|ESSA--Zywicki Testimony to the Joint Committee on the Public Schools, 10-11-16|
Public Comment on the Every Student Succeeds Act (ESSA)
October 11, 2016 - Joint Committee on the Public Schools
My name is Robert Zywicki and I am the Superintendent of the Weehawken Township School District in Hudson County. I
greatly appreciate this opportunity to comment on the state’s implementation of ESSA. My district is a member of the Garden
State Coalition of Schools and I am a member of the NJASA Legislative Committee. I will be speaking on two topics related
to local ESSA implementation as it pertains to the reporting on school and district performance.
My first comment is in regard to the reporting of the adjusted cohort high school graduation rate on the school performance
reports that NJDOE produces annually.
The current adjusted graduation rate reported on NJDOE school performance reports is a calculation of the number
of high school students belonging to a cohort who graduate within four years. This metric has had positive results for
New Jersey’s students. Schools now have greater incentive to provide dropout prevention strategies such as, Response
to Intervention, for students who are at risk of not graduating.
The cohort graduation rate currently reported on the New Jersey school performance reports is considered adjusted
because it excludes students who have transferred out of state or who are deceased. Student dropouts, unverified
transfers, and students in continuing status count against a school's graduation rate.
Oftentimes continuing students are special education students who are entitled to receive services beyond four years of
high school. Additionally, students who take longer than four years to graduate due to medical conditions are counted
as continuing status students.
The inclusion of continuing status students produces an artificially low graduation rate that is reported to the public on
NJDOE performance reports. For example, in my District in 2015-16, the attending cohort graduation rate that
excludes continuing students is 98%. Yet, the official accountable cohort graduation rate that includes continuing
status students is 93%.
I respectfully urge the Committee to consider a stipulation in the reporting regulations so that the four year adjusted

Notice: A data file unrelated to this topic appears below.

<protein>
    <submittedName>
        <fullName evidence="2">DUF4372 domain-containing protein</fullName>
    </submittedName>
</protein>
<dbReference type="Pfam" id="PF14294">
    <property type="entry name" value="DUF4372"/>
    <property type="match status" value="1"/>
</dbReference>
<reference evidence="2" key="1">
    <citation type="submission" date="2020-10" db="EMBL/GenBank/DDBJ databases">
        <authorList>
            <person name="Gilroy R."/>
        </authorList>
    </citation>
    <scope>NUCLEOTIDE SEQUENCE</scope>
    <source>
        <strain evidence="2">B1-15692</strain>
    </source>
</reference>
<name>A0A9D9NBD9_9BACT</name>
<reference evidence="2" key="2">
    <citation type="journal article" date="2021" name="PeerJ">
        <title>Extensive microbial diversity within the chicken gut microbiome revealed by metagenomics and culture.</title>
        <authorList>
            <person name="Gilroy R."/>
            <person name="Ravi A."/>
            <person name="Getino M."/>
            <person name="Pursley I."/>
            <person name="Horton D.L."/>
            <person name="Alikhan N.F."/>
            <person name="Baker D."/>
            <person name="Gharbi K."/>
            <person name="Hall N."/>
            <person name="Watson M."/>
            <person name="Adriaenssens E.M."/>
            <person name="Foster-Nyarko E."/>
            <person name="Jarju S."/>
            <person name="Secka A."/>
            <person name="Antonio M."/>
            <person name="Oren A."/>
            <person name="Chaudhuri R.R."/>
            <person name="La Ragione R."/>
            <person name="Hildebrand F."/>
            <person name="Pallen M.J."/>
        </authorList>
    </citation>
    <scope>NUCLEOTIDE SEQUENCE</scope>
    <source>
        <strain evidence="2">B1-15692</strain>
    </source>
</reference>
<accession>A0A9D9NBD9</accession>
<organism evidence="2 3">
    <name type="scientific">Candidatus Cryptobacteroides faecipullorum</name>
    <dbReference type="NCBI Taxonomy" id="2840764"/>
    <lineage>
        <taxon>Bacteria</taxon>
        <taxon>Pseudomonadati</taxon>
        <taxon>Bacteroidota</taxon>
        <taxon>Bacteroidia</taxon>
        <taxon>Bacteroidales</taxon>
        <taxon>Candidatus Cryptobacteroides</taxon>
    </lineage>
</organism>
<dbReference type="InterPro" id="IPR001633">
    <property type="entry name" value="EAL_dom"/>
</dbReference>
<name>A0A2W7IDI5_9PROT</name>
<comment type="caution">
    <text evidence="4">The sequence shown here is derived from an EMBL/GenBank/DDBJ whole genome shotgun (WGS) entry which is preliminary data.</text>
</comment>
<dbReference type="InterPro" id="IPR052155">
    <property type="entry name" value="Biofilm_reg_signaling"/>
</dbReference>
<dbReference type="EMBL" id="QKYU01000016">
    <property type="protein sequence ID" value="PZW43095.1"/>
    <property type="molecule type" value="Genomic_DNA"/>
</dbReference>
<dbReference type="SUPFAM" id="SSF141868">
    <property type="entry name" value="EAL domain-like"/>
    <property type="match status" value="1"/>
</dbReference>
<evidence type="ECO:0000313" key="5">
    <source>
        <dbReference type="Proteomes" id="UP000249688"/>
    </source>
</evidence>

cohort graduation rate reported on that NJDOE school performance reports no longer penalizes a school for
continuing status students.
My second comment is with respect to the reporting of the postsecondary enrollment rate on the NJDOE school performance
reports produced annually by NJDOE.
New Jersey’s school performance reports for high schools currently include a category entitled Postsecondary
Enrollment Rate. This statistic reports the percentage of students who are enrolled in a two or four year college
sixteen months after high school graduation. This statistic has been used by publications such as New Jersey Monthly
as part of their high school ranking methodology.
This postsecondary enrollment statistic fails to take into account high school graduates who are serving in the military,
enrolled in a trade school, volunteering with humanitarian organizations, or working in business or industry. Further
the use of this statistic implies that military service or working to save money to go to college are somehow less
valuable than immediate enrollment in college.
I respectfully urge the Committee to consider a “Postsecondary Plans Index” that shows the number of graduates who
are reported to be enrolled in college or trade school, serving in the military, volunteering with a humanitarian
organization, or working in business or industry.
Thank you for your time and consideration of my comments regarding ESSA implemen
Garden State Coalition of Schools